Morning - Ps. 120, 122, 123, 2 Kings 2:1-15, 1 Timothy 3:1-13
Evening - Ps. 144, Job 42:1-9, Mt. 19:1-15
Commentary, 1 Timothy 3:1-13
The Church belongs to God. He established it for His own purposes, and He has given pointed and direct instructions regarding its nature and function. The Church is His body, His kingdom, and His people. In this regard it is the fulfillment of Old Testament promises, such as the one in Isaiah 60:3, "The Gentiles shall come to thy light, and kings to the brightness of thy rising." New Testament books elucidate the fulfillment of this promise in passages like Galatians 6 and Ephesians 2 and 3. Galatians 6:16 teaches that all who walk according to faith in Christ are "the Israel of God." Ephesians 2 and 3 teach that Jewish and Gentile Christians are "fellow heirs, and of the same body, and partakers of his promise in Christ by the gospel."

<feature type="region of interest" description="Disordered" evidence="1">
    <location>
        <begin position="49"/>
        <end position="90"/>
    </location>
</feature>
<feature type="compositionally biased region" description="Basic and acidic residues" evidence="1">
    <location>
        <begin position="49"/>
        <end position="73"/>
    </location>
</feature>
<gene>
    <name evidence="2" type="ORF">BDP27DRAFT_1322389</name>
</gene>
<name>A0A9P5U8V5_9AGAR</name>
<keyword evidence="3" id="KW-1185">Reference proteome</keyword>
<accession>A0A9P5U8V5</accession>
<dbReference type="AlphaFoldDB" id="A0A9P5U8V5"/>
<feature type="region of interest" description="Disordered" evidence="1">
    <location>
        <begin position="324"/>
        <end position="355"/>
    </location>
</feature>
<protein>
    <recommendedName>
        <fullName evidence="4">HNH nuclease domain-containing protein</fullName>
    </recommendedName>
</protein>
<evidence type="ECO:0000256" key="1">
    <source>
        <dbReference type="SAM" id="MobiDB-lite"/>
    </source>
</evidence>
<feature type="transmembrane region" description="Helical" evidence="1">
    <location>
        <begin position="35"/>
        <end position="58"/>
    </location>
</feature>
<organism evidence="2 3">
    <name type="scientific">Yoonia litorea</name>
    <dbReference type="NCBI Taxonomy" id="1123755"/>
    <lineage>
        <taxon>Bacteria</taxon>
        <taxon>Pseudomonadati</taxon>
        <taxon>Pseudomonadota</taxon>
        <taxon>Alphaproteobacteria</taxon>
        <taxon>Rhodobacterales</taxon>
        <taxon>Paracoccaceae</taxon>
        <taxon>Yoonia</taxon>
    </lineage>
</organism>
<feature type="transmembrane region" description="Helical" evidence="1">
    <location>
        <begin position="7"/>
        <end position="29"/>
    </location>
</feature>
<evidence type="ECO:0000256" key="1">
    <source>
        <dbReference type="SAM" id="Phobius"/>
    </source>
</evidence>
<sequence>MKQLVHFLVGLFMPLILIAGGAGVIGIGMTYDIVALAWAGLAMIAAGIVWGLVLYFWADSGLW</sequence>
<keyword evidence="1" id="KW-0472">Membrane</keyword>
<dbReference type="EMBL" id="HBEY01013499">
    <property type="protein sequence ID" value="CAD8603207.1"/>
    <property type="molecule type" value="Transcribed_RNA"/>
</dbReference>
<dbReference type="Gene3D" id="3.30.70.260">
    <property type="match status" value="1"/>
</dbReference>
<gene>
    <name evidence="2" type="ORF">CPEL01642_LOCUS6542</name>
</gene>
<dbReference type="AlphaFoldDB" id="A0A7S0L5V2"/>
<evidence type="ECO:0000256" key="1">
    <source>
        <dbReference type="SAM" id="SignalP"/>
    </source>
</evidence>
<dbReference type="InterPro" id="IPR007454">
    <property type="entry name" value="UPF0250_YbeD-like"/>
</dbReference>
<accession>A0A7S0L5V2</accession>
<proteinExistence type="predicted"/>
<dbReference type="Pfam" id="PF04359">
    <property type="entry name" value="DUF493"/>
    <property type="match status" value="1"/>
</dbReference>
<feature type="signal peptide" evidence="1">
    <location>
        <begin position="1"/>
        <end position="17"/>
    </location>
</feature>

God also gave the Church its doctrines, worship, and organisational structure. They are found in the New Testament, which records and explains the life and teaching of Christ which He gave to the Apostles, and which He commissioned them to teach to the world (Mt. 28:19-20). The Apostles taught others, and ordained them to teach others also (1 Tim. 4:6-16, 2 Tim. 2:2, 4:1-2). This morning's reading in 1 Timothy addresses those called to offices of leadership in the Church. Specifically it refers to those called to be bishops and deacons.